Could Bushwick Development Be Bad For The Neighborhood?


At this point, it’s at least once a week that we bring you some new, preposterous story about Bushwick’s ultra-rapid development — the city’s attempts to brand it as a tourist destination, realtors’ attempts to morph Ridgewood into condo-friendly “East Bushwick,” a market that saw the average rent jump 17 percent in February alone. It’s a lot.

And, per a new initiative from Community Board 4the same board attempting to impose a midnight curfew on Sunday evening alcohol sales in the neighborhood — it may actually be too much.

In an effort to “help stop high-rise buildings, bars, liquor stores and storage facilities from taking over the neighborhood” and to “preserve the unique character of Bushwick,” DNAinfo reports, the board has sent a letter to numerous public officials requesting re-zoning of the neighborhood. In some cases, this would mean “down-zoning” to prevent higher-density buildings, a decision that would have to be made by the Department of City Planning.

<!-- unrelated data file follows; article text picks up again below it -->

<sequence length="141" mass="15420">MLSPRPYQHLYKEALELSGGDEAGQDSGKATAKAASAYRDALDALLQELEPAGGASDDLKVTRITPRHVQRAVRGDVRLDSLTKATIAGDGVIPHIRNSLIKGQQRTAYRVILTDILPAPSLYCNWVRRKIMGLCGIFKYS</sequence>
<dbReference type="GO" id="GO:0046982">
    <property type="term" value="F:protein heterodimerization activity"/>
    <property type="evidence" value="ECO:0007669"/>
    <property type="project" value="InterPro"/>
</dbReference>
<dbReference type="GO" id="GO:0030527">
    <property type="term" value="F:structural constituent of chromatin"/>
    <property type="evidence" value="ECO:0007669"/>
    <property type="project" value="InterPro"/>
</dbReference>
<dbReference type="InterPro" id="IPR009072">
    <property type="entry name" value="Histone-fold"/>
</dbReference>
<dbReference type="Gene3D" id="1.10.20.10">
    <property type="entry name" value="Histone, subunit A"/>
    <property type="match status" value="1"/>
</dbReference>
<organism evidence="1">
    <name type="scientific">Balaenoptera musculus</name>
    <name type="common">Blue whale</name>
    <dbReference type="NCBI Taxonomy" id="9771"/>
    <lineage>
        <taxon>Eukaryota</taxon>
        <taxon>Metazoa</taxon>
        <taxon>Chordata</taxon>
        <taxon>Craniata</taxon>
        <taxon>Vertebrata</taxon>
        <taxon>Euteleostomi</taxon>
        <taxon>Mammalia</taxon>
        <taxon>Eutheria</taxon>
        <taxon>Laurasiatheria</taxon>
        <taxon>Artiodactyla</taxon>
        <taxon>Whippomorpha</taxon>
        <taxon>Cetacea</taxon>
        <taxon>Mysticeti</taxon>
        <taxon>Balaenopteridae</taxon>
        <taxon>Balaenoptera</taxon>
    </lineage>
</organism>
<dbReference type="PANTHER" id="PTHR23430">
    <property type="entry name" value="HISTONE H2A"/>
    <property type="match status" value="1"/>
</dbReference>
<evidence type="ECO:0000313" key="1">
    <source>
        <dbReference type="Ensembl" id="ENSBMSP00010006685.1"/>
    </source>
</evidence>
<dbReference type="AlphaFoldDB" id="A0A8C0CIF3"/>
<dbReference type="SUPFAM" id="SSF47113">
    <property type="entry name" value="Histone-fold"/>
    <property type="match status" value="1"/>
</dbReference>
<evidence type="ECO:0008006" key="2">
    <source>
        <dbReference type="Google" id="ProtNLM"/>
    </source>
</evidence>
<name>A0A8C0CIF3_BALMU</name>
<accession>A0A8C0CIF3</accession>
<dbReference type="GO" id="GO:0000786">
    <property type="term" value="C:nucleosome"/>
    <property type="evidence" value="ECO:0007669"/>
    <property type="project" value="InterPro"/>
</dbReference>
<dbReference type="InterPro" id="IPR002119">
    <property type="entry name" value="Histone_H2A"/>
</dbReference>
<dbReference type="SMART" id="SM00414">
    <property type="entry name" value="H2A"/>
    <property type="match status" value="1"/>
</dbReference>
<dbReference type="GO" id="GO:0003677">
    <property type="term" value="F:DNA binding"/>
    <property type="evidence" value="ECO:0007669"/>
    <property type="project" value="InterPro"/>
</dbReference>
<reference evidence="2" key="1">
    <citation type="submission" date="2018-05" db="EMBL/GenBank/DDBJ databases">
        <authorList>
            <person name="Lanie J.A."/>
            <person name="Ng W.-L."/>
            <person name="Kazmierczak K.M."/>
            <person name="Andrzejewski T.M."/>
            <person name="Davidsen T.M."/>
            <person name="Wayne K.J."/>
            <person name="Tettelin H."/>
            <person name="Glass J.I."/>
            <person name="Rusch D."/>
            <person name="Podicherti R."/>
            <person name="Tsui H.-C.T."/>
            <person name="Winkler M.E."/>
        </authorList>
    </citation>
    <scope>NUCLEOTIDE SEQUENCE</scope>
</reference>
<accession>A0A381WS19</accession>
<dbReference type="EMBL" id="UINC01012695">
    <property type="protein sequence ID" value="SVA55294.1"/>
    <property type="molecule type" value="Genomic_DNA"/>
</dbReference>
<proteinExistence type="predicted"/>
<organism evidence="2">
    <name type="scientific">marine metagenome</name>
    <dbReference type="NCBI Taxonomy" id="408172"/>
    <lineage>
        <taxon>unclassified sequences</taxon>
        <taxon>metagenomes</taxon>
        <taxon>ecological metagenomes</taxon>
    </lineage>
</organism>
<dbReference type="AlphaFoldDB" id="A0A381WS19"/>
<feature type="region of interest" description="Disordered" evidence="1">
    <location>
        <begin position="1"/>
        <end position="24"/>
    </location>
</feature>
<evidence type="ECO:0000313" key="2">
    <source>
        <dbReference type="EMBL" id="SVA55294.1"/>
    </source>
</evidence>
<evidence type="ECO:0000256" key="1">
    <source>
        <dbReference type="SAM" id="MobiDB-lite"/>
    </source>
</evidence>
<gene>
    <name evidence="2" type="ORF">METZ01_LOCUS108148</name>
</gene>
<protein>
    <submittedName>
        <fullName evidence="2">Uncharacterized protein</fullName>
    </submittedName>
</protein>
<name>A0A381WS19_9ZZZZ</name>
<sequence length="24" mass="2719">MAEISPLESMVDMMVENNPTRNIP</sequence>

The department has already said any changes to the area’s zoning would require “lengthy analysis and public engagement,” and any such measure would likely be met with significant backlash from realtors as well as local homeowners, as it could potentially prevent lucrative sale of their properties to wealthy buyers. But, given a similar recent re-zoning in Bed-Stuy (and what many regard as the insane cautionary tale that is the Williamsburg waterfront area), it’s not impossible. And while it’s hard to imagine an official branch of the city ever making a move that in any way curtails the development of a headline-grabbing, rapidly expanding neighborhood, it’s also hard to argue against measures prevent locals — whether they’re Bushwick lifers or just broke, relative newcomers — from losing their homes and their neighborhood.

Follow Virginia K. Smith on Twitter @vksmith.

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